Asim Bajrami: I think that Kouchner's initiative is aimed at defining some general principles of Resolution 1244. The international community is aware of what has caused the Kosovo crisis, and that cause will not be eliminated until a democratic solution for Kosovo is found. I think that some general principles set down in the resolution should be clarified before the elections. After the elections, institutions should be created in Kosovo and on a local level that will start the process of defining the permanent status of Kosovo democratically.
Radoslav Stojanovic: Democracy is not a word, democracy is a process, a procedure. I do not know why you do not like what is written in Resolution 1244--that the constitutional solution for Kosovo will be found taking account of the Rambouillet agreement. I do not know why you are against it, since the Rambouillet agreement includes a constitution that, I think, is very modern. That means that the constitution is democratic since it foresees a decentralized community with well-developed local autonomy where the free circulation of capital, commodities, services, and people is guaranteed.
Therefore, that constitution has all the elements of a modern constitutional order of a democratic society. I would sign right now everything that is written in that constitution, not only concerning Kosovo, but also concerning Serbia. If you do not accept that the Rambouillet constitution foresees a democratic solution for Kosovo, then we can hardly ever agree.
Tell me, what other principles should be applied? If you allow me to say so, I too have read what Kouchner wants. He demands that what is written in the Security Council's Resolution be put into practice, referring to the Rambouillet agreement, as written in the Resolution. It is true that the Rambouillet agreement was not signed, but it is a valid document thanks to the clauses to which Resolution 1244 refers. Many people in Serbia do not like that fact, either.
Asim Bajrami: Mr. Stojanovic, have you read the Rambouillet agreement?
Radoslav Stojanovic: I have it in front of me.
Asim Bajrami: Have you noticed that what is written there is "the provisional constitution of Kosovo?"
Radoslav Stojanovic: I have never denied it.
Asim Bajrami: Do you deny the fact that there is a clause about a referendum?
Radoslav Stojanovic: No, but it does not exist in the Resolution 1244.
Asim Bajrami: But it does exist in the Rambouillet agreement.
Radoslav Stojanovic: Yes, it does and Resolution 1244 refers to it.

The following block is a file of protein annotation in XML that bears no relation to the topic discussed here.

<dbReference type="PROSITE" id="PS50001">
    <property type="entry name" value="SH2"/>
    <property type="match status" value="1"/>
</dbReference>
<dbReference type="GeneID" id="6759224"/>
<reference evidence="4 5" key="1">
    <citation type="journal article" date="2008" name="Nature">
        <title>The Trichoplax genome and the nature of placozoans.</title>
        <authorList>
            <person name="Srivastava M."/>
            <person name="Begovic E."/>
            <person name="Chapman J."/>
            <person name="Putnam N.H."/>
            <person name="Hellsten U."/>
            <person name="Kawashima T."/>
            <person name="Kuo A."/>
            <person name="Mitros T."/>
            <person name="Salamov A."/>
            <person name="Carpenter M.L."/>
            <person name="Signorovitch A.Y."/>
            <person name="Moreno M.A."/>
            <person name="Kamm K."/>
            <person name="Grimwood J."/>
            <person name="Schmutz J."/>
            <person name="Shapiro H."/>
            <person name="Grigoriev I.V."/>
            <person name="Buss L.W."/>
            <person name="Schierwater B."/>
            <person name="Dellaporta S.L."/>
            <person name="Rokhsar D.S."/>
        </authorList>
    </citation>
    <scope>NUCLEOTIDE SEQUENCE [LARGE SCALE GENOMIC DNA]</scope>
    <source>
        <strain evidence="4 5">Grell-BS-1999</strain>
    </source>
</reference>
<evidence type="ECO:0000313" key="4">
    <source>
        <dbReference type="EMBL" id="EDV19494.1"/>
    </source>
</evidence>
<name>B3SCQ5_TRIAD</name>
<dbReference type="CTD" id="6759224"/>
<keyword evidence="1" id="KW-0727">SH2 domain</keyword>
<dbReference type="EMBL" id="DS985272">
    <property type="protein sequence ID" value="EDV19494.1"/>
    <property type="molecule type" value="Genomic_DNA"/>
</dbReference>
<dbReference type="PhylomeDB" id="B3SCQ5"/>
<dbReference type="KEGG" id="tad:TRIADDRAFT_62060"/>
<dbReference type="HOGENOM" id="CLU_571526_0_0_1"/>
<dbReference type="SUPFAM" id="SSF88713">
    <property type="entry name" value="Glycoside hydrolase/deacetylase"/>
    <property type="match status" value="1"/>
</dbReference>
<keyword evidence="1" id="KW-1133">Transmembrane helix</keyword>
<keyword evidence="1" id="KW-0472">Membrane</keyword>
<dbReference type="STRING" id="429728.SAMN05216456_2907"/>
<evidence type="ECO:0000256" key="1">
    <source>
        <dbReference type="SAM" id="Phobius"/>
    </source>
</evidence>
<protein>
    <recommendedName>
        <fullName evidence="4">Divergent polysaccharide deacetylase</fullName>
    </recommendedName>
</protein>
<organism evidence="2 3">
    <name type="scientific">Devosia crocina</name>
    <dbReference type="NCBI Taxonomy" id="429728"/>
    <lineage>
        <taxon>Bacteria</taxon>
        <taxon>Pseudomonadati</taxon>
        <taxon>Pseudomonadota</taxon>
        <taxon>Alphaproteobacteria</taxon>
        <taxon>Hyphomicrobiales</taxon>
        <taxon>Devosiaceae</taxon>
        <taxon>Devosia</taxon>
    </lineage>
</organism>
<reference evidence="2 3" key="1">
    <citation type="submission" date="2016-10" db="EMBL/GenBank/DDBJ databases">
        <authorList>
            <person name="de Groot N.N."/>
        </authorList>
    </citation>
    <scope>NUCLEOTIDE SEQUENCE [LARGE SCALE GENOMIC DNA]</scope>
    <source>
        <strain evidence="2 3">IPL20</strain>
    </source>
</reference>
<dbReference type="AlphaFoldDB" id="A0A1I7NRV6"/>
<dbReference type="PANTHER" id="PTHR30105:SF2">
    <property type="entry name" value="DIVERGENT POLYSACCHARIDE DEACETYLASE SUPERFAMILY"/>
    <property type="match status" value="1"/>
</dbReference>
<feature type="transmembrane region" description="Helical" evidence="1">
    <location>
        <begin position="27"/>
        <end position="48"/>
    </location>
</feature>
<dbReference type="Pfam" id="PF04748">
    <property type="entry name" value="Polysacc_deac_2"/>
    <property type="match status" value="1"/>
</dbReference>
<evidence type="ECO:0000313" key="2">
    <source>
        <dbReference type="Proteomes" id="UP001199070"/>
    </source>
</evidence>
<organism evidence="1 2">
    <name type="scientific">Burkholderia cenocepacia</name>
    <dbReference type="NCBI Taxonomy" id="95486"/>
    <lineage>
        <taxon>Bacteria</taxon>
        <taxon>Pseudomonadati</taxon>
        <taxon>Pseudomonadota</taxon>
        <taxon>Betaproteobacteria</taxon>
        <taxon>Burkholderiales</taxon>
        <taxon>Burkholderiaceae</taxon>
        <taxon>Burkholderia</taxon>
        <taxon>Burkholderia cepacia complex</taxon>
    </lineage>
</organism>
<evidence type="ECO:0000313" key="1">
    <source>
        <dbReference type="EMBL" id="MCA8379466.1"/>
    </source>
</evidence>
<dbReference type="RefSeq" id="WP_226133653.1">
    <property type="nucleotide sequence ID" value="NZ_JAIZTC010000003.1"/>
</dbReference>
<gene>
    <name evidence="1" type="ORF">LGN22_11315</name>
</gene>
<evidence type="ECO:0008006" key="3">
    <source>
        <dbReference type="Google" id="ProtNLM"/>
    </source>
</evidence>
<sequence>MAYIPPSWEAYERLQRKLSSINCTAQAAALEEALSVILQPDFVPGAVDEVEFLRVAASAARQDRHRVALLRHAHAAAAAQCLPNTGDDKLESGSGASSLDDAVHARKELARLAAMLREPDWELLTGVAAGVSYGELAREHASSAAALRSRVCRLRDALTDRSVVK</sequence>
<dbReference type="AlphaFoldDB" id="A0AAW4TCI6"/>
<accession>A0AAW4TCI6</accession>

Asim Bajrami: You do not deny that the political atmosphere in Kosovo during the writing of the Rambouillet agreement was different than it is now?
Radoslav Stojanovic: I know that the situation now is much worse than it was before Rambouillet.
Asim Bajrami: You see, this is why Kosovo does not need provisional solutions anymore.
Radoslav Stojanovic: You can think whatever you want, but what I am talking about here is what is written in a document adopted by the Security Council on the basis of the paragraph 7 of the UN Chapter, which is binding for all the states. But, if you are asking me what I expect, I do expect peace to be established and conditions to be made for a future understanding among the peoples who live in this region.
Asim Bajrami: I fully agree with you, but can we achieve it by dealing with [only] the consequences of the crisis, or by facing up to the cause? And we know what caused the crisis in Kosovo. The cause goes back to 1989, when the constitutional system was dissolved in an unconstitutional manner. The cause lies in the ten years of occupation of Kosovo. If we want to establish a new order and new relations, then things should be resolved in a principled manner. That means that the question of the status of Kosovo should be determined by the freely expressed will of the citizens of Kosovo and of the peoples of Kosovo. Any other way would only prolong the crisis.
Radoslav Stojanovic: Let us not talk about what happened in 1989. I could also quote you a person of authority, the former U.S. ambassador to Yugoslavia, Warren Zimmerman, from his book in which he recalls one of his talks with Ibrahim Rugova. Zimmerman says that he asked Rugova what happened to the Kosovo Serbs between 1971 and 1989, when the Albanians had full authority over Kosovo. Rugova said: "Many crimes were committed against the Serbs."